Scotland’s growing animation sector

Learn more about Stirling-based animation production company Wild Child Animation and the recent growth of Scotland’s animation sector.

Scotland’s vibrant animation sector has earned a reputation for imaginative and original storytelling, receiving awards at both a domestic and international level. 

Although the sector is small in size, it has seen significant growth in recent years and is recognised globally for generating high-quality and innovative content that contributes to Scotland’s diverse production output. 

Scotland is home to several production companies that focus on the creation of animated content such as Axis Studios, Interference Pattern and Wild Child Animation

Stirling-based Wild Child Animation is one of the animation sector’s most notable success stories in Scotland. 

The cutting-edge animation studio was set up in 2020 with the aim of bringing great stories and ideas to life in an inclusive, fun way. Since then, the company has gone on to build a global reputation for producing world-class CG, 2D and mixed media content, across all formats. 

Wild Child’s recent achievements include The Brilliant World of Tom Gates which won a BAFTA Scotland Award in 2021 and a British Animation Award at the start of this year. 

Still from The Brilliant World of Tom Gates, courtesy of TG Entertainment

The studio was also involved in creating 90’s style cartoons inspired by the MTV series Daria for Jono McLeod’s unique and hilarious My Old School which premiered at Glasgow Film Festival back in March 2022. 

In an interview with Screen Scotland, Jono praised the “amazing work” of Wild Child for allowing him to dramatize scenes that could not be shown with footage. 

Growth in the Scottish animation sector has therefore been fuelled not only by the remarkable animation talent available in Scotland, but also by the animation sector’s ability to create film content without the need for in-person filming which has not been possible amid a global pandemic. 

Wild Child’s co-founder Suanne Rochester has witnessed this growth first-hand having worked in the Scottish animation industry for over 20 years.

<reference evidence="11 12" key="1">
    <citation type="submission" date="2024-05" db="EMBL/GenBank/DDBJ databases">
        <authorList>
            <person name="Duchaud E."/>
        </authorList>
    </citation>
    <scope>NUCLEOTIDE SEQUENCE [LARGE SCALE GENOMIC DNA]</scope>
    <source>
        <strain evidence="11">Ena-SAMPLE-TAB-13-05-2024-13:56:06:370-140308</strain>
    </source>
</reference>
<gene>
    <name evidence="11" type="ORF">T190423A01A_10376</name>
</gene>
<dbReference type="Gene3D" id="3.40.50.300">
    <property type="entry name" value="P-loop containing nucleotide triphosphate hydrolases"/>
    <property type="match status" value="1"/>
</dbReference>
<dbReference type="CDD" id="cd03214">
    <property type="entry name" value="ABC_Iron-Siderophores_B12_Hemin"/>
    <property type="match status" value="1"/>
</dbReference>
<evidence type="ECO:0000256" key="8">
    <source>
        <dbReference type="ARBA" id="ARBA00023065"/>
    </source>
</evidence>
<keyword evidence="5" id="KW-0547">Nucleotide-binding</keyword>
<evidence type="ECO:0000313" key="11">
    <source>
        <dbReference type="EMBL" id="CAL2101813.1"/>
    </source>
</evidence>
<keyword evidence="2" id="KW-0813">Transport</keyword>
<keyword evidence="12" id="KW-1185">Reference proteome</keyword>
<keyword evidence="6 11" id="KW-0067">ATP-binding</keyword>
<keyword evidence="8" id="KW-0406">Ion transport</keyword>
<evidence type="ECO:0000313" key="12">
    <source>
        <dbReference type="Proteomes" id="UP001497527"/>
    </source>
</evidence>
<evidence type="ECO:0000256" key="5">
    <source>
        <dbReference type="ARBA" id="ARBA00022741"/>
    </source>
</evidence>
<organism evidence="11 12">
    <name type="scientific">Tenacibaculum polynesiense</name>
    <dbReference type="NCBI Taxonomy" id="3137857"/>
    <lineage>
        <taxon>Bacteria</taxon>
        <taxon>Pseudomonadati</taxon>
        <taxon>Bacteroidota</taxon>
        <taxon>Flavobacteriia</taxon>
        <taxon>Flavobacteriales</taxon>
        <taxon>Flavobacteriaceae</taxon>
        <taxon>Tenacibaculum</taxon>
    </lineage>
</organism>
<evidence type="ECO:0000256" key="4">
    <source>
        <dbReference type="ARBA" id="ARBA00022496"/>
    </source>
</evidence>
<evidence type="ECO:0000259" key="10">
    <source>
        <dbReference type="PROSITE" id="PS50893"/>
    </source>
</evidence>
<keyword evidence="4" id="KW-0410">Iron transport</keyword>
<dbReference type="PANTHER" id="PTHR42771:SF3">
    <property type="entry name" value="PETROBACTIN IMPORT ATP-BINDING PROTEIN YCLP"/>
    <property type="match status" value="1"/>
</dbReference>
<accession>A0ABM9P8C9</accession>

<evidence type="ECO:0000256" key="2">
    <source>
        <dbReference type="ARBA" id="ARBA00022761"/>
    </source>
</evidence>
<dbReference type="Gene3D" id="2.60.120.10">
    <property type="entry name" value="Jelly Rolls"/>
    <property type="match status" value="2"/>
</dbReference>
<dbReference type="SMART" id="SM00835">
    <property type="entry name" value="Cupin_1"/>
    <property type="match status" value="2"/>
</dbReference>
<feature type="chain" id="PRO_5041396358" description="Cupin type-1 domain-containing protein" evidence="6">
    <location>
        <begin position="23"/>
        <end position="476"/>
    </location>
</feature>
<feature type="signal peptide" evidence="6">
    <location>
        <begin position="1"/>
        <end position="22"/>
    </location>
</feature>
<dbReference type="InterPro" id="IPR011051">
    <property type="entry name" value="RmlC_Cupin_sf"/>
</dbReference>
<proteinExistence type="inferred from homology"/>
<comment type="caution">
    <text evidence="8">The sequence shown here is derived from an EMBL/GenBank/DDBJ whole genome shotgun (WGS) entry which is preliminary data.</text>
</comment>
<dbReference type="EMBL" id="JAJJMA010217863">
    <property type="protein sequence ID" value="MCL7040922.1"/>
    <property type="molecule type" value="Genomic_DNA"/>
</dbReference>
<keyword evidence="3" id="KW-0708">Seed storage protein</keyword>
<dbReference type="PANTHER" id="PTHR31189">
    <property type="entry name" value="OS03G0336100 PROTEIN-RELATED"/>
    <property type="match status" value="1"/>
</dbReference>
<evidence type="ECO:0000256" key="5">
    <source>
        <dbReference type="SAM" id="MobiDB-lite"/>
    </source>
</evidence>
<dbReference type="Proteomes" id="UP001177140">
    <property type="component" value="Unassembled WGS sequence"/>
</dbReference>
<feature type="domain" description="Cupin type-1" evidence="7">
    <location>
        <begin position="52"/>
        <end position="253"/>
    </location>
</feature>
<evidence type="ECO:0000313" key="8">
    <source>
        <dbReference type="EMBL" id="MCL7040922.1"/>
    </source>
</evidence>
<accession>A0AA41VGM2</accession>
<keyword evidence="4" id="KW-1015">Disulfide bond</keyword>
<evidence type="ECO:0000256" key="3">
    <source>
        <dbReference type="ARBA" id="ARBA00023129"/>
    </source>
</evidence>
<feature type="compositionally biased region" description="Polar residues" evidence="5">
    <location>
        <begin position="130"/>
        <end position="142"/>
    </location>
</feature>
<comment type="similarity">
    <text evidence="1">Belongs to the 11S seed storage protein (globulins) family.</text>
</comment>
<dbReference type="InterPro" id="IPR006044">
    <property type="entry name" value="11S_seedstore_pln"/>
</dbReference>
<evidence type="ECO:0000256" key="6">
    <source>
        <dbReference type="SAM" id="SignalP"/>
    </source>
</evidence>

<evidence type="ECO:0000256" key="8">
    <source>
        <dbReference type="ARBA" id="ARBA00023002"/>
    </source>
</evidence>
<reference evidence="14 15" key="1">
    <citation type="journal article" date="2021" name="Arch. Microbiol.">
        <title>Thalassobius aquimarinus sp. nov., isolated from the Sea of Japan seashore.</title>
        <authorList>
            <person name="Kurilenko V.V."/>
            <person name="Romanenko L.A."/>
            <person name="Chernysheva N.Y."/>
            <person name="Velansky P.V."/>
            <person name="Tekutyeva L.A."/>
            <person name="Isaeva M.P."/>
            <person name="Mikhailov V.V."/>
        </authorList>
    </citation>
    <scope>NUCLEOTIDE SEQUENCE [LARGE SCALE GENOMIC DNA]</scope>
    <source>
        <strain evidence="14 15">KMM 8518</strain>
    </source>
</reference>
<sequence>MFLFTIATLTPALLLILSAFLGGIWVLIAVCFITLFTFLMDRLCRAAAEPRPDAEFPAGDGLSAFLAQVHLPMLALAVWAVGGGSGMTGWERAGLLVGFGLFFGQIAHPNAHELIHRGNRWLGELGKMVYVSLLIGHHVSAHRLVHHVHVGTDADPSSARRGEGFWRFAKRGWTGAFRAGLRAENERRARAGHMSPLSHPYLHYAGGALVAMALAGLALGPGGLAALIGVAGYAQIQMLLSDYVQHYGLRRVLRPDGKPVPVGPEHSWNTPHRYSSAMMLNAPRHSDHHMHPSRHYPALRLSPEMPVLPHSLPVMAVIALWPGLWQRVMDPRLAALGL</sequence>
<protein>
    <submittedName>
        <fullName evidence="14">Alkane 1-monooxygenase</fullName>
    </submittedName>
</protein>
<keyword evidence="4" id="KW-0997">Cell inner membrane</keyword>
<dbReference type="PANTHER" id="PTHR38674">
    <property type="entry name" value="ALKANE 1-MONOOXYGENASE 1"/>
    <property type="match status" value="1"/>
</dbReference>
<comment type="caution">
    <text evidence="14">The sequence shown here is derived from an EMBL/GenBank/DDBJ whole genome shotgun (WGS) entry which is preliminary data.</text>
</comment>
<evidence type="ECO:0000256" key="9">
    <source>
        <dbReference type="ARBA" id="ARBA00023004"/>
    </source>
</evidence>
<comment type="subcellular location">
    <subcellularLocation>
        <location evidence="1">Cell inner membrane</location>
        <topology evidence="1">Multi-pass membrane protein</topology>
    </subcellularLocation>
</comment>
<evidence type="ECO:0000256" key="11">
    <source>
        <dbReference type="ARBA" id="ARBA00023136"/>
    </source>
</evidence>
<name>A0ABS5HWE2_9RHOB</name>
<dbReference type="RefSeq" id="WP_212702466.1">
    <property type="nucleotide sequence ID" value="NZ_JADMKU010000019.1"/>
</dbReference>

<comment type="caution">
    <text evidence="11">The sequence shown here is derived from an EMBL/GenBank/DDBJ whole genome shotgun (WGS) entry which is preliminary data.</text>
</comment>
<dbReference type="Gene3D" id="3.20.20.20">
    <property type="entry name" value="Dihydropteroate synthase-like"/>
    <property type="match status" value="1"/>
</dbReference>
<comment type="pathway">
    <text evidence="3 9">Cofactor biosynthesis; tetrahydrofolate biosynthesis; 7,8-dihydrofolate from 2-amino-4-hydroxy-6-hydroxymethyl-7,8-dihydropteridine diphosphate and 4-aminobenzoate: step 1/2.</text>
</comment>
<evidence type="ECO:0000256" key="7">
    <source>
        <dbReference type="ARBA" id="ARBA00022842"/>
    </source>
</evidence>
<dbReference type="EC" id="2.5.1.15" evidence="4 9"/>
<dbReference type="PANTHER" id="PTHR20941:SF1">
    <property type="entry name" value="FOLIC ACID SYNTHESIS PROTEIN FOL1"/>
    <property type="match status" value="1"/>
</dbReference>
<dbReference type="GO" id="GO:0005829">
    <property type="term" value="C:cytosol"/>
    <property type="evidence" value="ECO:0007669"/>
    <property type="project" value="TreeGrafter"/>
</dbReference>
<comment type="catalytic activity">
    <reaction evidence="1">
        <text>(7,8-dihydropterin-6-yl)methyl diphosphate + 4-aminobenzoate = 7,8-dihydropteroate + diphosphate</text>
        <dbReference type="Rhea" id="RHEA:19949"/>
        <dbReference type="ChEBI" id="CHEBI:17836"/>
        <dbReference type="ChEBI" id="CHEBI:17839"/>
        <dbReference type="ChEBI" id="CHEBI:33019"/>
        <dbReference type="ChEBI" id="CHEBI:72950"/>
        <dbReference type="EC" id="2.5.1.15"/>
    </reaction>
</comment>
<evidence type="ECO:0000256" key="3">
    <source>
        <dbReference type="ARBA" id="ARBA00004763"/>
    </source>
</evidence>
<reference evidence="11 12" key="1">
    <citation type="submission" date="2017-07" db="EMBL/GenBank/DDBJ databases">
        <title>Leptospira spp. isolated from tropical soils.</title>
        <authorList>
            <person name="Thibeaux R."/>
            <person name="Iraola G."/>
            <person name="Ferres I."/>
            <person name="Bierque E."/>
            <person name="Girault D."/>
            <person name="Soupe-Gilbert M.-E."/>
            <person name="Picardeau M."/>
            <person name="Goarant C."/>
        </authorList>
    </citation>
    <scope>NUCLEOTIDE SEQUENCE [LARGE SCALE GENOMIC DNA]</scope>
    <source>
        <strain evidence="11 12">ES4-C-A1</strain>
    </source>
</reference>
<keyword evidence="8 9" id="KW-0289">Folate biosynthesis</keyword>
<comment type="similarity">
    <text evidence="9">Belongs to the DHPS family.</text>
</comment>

“The Scottish Animation sector is busier than ever. It’s the first time in my career that I have seen all of the studios busy at the same time!” 

“One of the most exciting statistics I saw recently is that the UK industry is now split 40% in London and 60% across the rest of the UK. Things are definitely moving in the right direction!” 

Still from My Old School, courtesy of Hopscotch Films

Rhona Drummond from Interreference Pattern, an Edinburgh based animation company, has also witnessed a surge in growth in Scotland’s animation industry. “The Scottish animation sector has most definitely evolved and developed, and our animation work has also increased as a result. The pandemic also heightened the interest in animation.” 

With a boom in demand for animation output, one of the biggest challenges now facing Scotland’s animation sector is recruitment. 

Rhona commented “We are seeing a small number of young people entering the industry from Scotland, I definitely think there is work to be done in making people aware of animation and the possible career paths that it has to offer.” 

The majority of talent entering the industry are students who study animation at university or college. Having entered the industry through the higher education route herself, Sueann says she would like “for there to be opportunities for younger talent to join the sector without the need for higher education.” 

Despite these recruitment challenges, Scotland’s animation sector continues to thrive. 

Recent success includes the award-winning animated short film Prosopagnosia from Glasgow-based animator Steven Fraser which recently screened as part of the Perspectives Short Films strand at the prestigious Annecy Film Festival. 

Upcoming Scottish animated projects include A Bear Named Wojtek from Scotland based Wojtek Animation Limited which tells the fantastic journey of an orphaned Syrian brown bear who is brought to Scotland and becomes a beacon of hope. 

Director Iain Gardner's concept artwork of animated film A Bear Named Wojtek. Courtesy of Wojtek Animation Limited

Reflecting on the future of Scotland’s animation sector, Sueann’s outlook is one of optimism and excitement. 

“The future looks very exciting! Everyone in Scotland is making amazing content and working on bigger and more international projects than ever before. There is so much talent here and the Scottish community is a great place to work.”